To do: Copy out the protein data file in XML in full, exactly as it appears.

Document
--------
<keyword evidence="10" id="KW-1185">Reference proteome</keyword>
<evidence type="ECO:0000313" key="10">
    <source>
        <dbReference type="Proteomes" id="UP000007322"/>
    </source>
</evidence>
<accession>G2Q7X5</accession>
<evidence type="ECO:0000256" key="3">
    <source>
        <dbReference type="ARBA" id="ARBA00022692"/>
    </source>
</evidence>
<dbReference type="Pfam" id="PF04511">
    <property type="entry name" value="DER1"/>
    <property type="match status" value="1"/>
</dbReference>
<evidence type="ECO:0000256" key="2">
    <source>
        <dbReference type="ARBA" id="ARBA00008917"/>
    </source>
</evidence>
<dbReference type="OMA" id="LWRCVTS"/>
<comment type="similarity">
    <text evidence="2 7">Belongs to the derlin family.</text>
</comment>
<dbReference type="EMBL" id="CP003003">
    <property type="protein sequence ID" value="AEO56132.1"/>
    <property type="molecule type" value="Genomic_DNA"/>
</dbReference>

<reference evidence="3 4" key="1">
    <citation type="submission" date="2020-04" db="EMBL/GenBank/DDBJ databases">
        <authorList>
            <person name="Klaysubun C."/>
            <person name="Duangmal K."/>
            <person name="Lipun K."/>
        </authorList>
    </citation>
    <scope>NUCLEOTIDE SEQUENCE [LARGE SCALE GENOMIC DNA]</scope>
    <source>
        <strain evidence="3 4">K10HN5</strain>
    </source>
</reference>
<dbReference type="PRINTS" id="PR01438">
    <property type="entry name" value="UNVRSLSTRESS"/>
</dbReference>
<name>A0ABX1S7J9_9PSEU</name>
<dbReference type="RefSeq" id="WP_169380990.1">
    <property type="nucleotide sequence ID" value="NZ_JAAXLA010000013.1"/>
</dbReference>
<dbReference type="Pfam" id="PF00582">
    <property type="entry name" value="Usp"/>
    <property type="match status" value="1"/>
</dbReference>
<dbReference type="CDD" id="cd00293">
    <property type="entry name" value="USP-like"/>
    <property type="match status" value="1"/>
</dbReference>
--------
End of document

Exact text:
<keyword evidence="10" id="KW-1185">Reference proteome</keyword>
<evidence type="ECO:0000313" key="10">
    <source>
        <dbReference type="Proteomes" id="UP000007322"/>
    </source>
</evidence>
<accession>G2Q7X5</accession>
<evidence type="ECO:0000256" key="3">
    <source>
        <dbReference type="ARBA" id="ARBA00022692"/>
    </source>
</evidence>
<dbReference type="Pfam" id="PF04511">
    <property type="entry name" value="DER1"/>
    <property type="match status" value="1"/>
</dbReference>
<evidence type="ECO:0000256" key="2">
    <source>
        <dbReference type="ARBA" id="ARBA00008917"/>
    </source>
</evidence>
<dbReference type="OMA" id="LWRCVTS"/>
<comment type="similarity">
    <text evidence="2 7">Belongs to the derlin family.</text>
</comment>
<dbReference type="EMBL" id="CP003003">
    <property type="protein sequence ID" value="AEO56132.1"/>
    <property type="molecule type" value="Genomic_DNA"/>
</dbReference>

<reference evidence="3 4" key="1">
    <citation type="submission" date="2020-04" db="EMBL/GenBank/DDBJ databases">
        <authorList>
            <person name="Klaysubun C."/>
            <person name="Duangmal K."/>
            <person name="Lipun K."/>
        </authorList>
    </citation>
    <scope>NUCLEOTIDE SEQUENCE [LARGE SCALE GENOMIC DNA]</scope>
    <source>
        <strain evidence="3 4">K10HN5</strain>
    </source>
</reference>
<dbReference type="PRINTS" id="PR01438">
    <property type="entry name" value="UNVRSLSTRESS"/>
</dbReference>
<name>A0ABX1S7J9_9PSEU</name>
<dbReference type="RefSeq" id="WP_169380990.1">
    <property type="nucleotide sequence ID" value="NZ_JAAXLA010000013.1"/>
</dbReference>
<dbReference type="Pfam" id="PF00582">
    <property type="entry name" value="Usp"/>
    <property type="match status" value="1"/>
</dbReference>
<dbReference type="CDD" id="cd00293">
    <property type="entry name" value="USP-like"/>
    <property type="match status" value="1"/>
</dbReference>